According to the African Development Bank Group, more than a quarter of the food produced in sub-Saharan Africa every year – about 100 million tons – rots before it can be eaten because of poor harvest or storage techniques, severe weather, or disease and pests.

    Nierenberg met with young people all over Africa, such as this Rwandan boy, who are increasingly becoming positively involved in food production
    Nierenberg met with young people all over Africa, such as this Rwandan boy, who are increasingly becoming positively involved in food production

    Nierenberg’s project highlights ways Africans are preventing this large-scale loss of food. In Zambia, for example, the National Institute for Scientific Research has developed low-cost driers to preserve fruit by dehydration.

    In East Africa, many liters of milk go to waste because dairy farmers don’t have access to refrigeration and pasteurization facilities. So the East Africa Dairy Development project is helping farmers in Kenya, Rwanda and Uganda to form cooperatives. This gives them access to “group-owned and -run refrigerated milk collection centers” and facilities where the milk is pasteurized. At market, the farmers get higher prices for the processed milk and consumers get healthier milk.

    Ethiopian “farmer-priest” Kas Malede Abreha works the water pump he built … The simple contraption has changed his life …
    Ethiopian “farmer-priest” Kas Malede Abreha works the water pump he built … The simple contraption has changed his life …

    Young Africans becoming food producers

    Nierenberg said it’s common throughout Africa for agriculture to be used as a “punishment, something that kids are forced to do when they’re bad at school, or when they don’t have the option of going to university.”

    But her team saw projects on the continent that are “finding ways to make sure that youth are [positively] involved in agriculture and are excited about it and are making money off of it….”

    In Uganda, for example, Project DISC [Developing Innovations for School Cultivation] has inspired 1,100 school children so far to grow crops to combat increasing food shortages.

    The Worldwatch Institute said teachers and volunteers trained by DISC show the youngsters “how to grow local crop varieties using traditional and environmentally sound methods. Because of their experiences growing, tasting and cooking fruits and vegetables, the children not only begin to appreciate agriculture, they also learn about the importance of eating high-quality and fairly produced foods.”

    In “leading by example” by making agriculture an “attractive option” for youth, said Nierenberg, Africans are demonstrating innovations that in the future will result in more people producing more food, and possibly “insulating” the globe against food shortages.

    ‘A true character…’

    Reflecting on her “incredible quest,” Nierenberg recalled meeting some “unbelievable people” in sub-Saharan Africa. She specifically remembers Kes Malede Abreha, an Ethiopian farmer she said was a “true character.”

    “He describes himself as a farmer-priest,” she said, smiling.

    Abreha was farming in a very dry area of Ethiopia. Nierenberg explained, “His farm was struggling and he wasn’t able to make a lot of money because he couldn’t water his crops sufficiently. But with the assistance of an NGO he developed very low-tech treadle pumps that helped him save his farm.”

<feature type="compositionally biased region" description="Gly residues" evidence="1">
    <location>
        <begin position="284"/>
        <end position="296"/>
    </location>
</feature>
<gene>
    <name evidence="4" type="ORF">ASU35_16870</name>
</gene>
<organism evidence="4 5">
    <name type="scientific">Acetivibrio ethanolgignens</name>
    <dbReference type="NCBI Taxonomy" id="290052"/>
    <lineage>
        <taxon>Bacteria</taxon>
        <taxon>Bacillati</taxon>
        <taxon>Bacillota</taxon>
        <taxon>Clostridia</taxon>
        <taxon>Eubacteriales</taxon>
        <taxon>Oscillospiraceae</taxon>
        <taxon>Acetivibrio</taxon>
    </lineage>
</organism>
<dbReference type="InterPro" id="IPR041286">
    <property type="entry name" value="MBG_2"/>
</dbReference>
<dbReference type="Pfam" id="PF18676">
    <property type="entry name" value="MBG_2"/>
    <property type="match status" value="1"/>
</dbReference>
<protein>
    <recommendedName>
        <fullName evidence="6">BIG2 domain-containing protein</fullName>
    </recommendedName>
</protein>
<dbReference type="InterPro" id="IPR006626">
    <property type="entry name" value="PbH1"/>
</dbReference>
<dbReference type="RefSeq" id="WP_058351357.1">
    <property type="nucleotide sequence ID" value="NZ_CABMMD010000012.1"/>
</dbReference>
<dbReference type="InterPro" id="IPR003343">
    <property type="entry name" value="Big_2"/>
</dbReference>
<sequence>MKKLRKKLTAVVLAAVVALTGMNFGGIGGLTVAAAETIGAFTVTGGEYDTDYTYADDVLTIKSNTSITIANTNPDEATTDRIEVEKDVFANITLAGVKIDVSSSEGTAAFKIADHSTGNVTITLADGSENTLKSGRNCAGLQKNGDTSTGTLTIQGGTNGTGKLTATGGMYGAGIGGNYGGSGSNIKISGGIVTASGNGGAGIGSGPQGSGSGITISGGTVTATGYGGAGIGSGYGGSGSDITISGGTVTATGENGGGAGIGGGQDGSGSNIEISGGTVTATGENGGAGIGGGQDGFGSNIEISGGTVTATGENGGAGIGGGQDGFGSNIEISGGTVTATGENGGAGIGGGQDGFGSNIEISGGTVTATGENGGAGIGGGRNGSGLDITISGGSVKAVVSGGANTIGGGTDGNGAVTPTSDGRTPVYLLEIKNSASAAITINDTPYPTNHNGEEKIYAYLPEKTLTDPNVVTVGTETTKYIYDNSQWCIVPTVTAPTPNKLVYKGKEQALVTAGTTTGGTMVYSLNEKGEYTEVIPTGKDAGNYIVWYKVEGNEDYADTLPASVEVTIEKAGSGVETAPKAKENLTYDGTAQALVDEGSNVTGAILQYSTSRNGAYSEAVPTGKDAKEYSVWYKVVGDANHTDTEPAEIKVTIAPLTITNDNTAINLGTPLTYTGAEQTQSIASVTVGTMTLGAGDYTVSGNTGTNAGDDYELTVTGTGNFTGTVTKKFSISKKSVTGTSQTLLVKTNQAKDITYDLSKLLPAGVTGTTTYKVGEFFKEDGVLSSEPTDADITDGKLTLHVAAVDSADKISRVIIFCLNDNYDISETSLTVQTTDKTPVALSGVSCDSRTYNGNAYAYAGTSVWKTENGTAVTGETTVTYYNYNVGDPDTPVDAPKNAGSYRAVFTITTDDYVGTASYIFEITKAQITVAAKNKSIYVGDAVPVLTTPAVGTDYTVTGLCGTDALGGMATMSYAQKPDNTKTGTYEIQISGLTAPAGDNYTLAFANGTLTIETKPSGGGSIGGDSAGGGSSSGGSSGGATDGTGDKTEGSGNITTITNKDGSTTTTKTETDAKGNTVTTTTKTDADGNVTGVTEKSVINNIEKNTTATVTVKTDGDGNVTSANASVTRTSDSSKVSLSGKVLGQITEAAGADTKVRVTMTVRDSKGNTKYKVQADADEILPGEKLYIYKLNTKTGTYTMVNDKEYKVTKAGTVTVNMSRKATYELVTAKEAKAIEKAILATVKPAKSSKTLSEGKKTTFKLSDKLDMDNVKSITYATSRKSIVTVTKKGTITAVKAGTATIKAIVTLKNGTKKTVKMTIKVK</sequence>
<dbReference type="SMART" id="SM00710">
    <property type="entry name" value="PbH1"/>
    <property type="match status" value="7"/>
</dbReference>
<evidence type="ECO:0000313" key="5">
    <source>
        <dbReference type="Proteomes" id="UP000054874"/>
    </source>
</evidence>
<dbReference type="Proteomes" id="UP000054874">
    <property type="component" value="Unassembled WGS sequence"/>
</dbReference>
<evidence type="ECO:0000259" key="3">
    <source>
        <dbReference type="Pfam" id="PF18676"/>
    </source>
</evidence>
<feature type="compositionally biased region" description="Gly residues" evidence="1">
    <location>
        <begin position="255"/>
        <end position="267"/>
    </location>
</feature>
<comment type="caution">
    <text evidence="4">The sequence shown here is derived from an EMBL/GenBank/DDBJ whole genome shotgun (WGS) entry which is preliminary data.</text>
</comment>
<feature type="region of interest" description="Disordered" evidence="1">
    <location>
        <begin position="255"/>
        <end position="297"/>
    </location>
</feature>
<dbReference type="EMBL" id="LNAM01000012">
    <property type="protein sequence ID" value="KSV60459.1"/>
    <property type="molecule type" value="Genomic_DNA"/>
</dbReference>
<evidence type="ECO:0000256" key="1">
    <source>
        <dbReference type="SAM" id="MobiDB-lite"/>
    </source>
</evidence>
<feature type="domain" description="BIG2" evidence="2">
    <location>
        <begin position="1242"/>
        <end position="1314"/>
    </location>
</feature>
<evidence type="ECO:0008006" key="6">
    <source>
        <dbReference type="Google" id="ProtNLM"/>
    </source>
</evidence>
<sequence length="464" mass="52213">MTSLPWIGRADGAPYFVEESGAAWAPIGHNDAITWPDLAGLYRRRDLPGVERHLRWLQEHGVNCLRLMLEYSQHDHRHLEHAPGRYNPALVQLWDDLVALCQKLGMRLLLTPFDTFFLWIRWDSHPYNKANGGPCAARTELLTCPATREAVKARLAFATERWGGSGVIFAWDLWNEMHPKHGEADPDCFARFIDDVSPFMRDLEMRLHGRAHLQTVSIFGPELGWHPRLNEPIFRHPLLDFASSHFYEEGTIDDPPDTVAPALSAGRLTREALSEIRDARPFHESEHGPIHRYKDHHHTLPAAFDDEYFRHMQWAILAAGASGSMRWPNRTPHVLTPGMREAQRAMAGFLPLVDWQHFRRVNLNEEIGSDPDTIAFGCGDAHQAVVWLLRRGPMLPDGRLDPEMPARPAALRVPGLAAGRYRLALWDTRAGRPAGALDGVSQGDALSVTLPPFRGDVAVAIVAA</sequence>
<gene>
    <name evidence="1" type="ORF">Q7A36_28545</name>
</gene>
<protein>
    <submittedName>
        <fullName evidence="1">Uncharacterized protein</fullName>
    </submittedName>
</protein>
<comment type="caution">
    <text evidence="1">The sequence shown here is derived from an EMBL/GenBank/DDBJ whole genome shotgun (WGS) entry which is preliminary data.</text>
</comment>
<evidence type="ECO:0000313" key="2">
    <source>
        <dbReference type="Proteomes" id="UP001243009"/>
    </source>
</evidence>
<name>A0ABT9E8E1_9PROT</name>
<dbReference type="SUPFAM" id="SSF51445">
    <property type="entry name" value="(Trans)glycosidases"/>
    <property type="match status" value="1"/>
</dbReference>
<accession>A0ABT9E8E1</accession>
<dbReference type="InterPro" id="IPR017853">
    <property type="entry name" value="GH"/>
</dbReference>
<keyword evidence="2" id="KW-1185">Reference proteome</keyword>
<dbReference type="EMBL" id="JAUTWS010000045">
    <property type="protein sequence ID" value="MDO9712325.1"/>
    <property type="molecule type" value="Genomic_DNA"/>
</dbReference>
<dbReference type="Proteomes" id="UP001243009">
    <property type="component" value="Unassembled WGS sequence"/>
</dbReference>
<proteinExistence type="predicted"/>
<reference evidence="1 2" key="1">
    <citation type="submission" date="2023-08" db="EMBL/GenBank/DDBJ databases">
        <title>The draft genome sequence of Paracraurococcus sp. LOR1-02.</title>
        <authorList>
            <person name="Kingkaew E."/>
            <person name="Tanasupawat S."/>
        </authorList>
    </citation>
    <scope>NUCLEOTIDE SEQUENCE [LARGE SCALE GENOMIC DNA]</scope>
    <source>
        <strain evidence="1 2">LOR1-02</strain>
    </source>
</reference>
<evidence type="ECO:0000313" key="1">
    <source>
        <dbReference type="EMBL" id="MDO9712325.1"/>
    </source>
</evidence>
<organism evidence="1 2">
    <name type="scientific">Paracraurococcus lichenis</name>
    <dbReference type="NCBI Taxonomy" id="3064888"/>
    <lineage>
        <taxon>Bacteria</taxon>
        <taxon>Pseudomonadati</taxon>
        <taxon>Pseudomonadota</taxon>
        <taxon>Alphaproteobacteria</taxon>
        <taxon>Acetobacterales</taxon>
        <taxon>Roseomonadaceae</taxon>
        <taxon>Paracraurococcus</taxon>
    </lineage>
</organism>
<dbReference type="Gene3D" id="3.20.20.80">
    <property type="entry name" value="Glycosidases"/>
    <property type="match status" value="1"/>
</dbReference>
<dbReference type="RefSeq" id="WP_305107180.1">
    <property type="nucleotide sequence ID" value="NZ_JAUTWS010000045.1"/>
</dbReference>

Nierenberg is appealing to as many world authorities as possible to pour money into Africa’s agricultural success stories …
    Nierenberg is appealing to as many world authorities as possible to pour money into Africa’s agricultural success stories …

    A treadle pump is a simple lever device, made out of metal or wood, pressed by the foot to drive a pump that lifts water from underground. “For a lot of people, the idea of these treadle pumps sounds completely primitive,” said Nierenberg.

    So, she continued, when Abreha announced to his community that he was going to extract water from a desert, from a place where water had never been found before, and by means of “something that looked like it was from the stone age,” the farmer’s neighbors and even his own family scoffed.

    “All of his neighbors thought he was crazy; his wife left him. She was like, ‘There’s no way you’re going to get water on this farm, and he was able to!” Nierenberg said, adding that by using such a rudimentary water-lifting technology, Abreha increased his farm’s productivity to such an extent that he’s been able to build a better house and send his children to school.

    “And now he’s become an example of innovation and success in his community, teaching other farmers both water-lifting technologies for their own farms as well as erosion control techniques,” said Nierenberg.

    … And to help Africans to market their unique produce worldwide
    … And to help Africans to market their unique produce worldwide

    Hopes for investment in African agriculture

    Her project’s findings are contained in a recently published book called 2011 State of The World – Innovations that Nourish the Planet. Soon, Nierenberg and her colleagues will brief a variety of African policymakers on their conclusions, and will also speak to members of the United States Congress and the British Parliament.

    But she “really” wants to reach the world’s funding and donor community, which she hopes will pour money into some of the “brilliant” African agricultural initiatives she’s helped expose.

    “There’s a lot [of good] going on [in African agriculture]. It just needs more attention and more investment and, ultimately, more research to make sure that those innovations flourish,” Nierenberg said.

    You May Like

    Clinton, Trump and the 'Woman’s Card'